Preferable is a situation where the artist is able to work with a concept that filters right down through the brief; where art finds a stronger sense of integration into the building. It is spoken of in terms of the art functioning or existing within the artist's broader body of work. So what can artist involvement bring? Artists come up with concepts that are quite 'out there' – new ways of looking at how a space can be enhanced (though sometimes spaces don't need to be enhanced). Artists will also ask a lot of questions that maybe other people wouldn't ask, including ideas around how you occupy the space, the history of the site and surrounding environment, and contemporary culture and aesthetics. A building might work today, but it also has to work in the future.
I strongly believe that public architecture should reflect and inspire the socio/cultural environment in dynamic new and meaningful ways, forever evolving as culture does. My role as the artist is to try and make sense of it all and develop concepts for specific identified areas, and work with the identified materials in the build. The artist in this situation has to conceptualise works that integrate into the architecture (and that has its own unique set of rules) and meet the aspirations of mana whenua as well as the client.
I have worked with a number of architects on projects in New Zealand and Australia, but the most successful and fulfilling of these were the ones where I was involved early on. This allowed more input from an artist's perspective on how visual and conceptual ideas could operate within the architectural space; it is always a balance to create works that feel a part of the fabric of the building yet add a new dimension or experience to it. For an artist, being involved early offers many more possibilities than 'sticking an artwork on' when the building is complete. I would welcome a truly collaborative approach to new urban design in Christchurch. Egos and history aside, I believe there are artists and architects who would be excited by such dialogue. It is clients who see the value in such collaboration that are needed.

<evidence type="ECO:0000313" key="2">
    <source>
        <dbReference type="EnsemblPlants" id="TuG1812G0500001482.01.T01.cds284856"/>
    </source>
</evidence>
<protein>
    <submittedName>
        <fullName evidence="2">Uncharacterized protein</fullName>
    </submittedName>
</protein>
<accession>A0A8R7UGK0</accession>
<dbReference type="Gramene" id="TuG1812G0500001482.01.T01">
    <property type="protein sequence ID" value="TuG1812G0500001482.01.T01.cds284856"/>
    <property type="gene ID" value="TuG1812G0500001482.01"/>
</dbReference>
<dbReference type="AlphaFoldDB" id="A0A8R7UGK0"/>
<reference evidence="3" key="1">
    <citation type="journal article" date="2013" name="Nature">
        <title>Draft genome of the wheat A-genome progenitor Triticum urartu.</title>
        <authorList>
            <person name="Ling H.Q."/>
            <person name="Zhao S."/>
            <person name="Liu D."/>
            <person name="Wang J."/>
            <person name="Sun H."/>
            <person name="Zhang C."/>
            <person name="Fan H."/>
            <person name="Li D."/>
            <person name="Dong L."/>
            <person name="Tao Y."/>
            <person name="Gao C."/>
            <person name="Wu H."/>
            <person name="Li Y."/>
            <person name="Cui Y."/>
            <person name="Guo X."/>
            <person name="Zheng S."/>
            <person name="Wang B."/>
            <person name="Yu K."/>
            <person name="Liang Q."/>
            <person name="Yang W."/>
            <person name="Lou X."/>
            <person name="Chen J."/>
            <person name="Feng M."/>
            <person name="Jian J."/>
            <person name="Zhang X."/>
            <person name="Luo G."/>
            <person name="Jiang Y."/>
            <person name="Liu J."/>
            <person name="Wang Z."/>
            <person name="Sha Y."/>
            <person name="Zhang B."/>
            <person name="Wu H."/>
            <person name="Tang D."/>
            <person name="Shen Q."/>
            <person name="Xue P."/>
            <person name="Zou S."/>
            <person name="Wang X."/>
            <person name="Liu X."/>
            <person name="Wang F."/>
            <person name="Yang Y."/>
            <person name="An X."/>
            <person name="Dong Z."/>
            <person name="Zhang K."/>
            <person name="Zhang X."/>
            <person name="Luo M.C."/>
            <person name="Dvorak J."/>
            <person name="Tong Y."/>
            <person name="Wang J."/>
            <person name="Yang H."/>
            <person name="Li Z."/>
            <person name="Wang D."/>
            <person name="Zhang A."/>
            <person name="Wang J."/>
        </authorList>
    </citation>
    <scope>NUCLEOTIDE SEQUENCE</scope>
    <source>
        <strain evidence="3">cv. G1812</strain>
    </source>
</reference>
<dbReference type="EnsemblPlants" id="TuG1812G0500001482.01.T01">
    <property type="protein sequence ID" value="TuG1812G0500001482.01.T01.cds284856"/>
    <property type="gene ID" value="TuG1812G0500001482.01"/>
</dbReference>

Reopening, Redesigning and Returning
When I wrote my foreword for B.182, we were edging closer and closer to reopening; still anticipating this major milestone after almost five years. Having made the vaguely reckless decision to open our doors, come what may, at 10am on 19 December 2015 – a mere week after project completion – we stuck to that deadline.
The hungry gap
We invited artists, academics, city makers, curators, health specialists and gallerists to comment on the challenges and opportunities for the arts in our city and what art can contribute to the future of Christchurch.
Aaron Kreisler is Head of the School of Fine Art at the University of Canterbury. He talked to Bulletin about challenges and opportunities for the arts in our city and what art can contribute to the future of Christchurch.
Everything is going to be alright
The cover of Bulletin 181 in September 2015 featured a miscellany of crates in storage, several marked fragile, one weighing 156kg, some with arrows indicating which way up they should be, others instructing the reopener to lay it flat first. Some bear an image of what’s inside. Ralph Hotere’s Malady Panels and Julia Morison’s Tootoo are there, one with a label, the other with an image of the installed piece. As I write this our collections remain in storage. A few new works and some which have been on loan are awaiting return from storage within other institutions.
Dancing on shifting ground
Sophie McKinnon explores art, resilience, change and urban regeneration in China.
In the winter of 2006 I found myself traipsing around the 798 art district in Beijing, in search of someone to talk to about factories morphing into gallery spaces. I was fascinated by the story of a defunct industrial district turned rapidly expanding contemporary art zone. 798 had been the unofficial site of regeneration for Beijing’s art community since 2001. This community had spent over two deca+des plagued by isolation and displacement but seemed finally to be finding a home.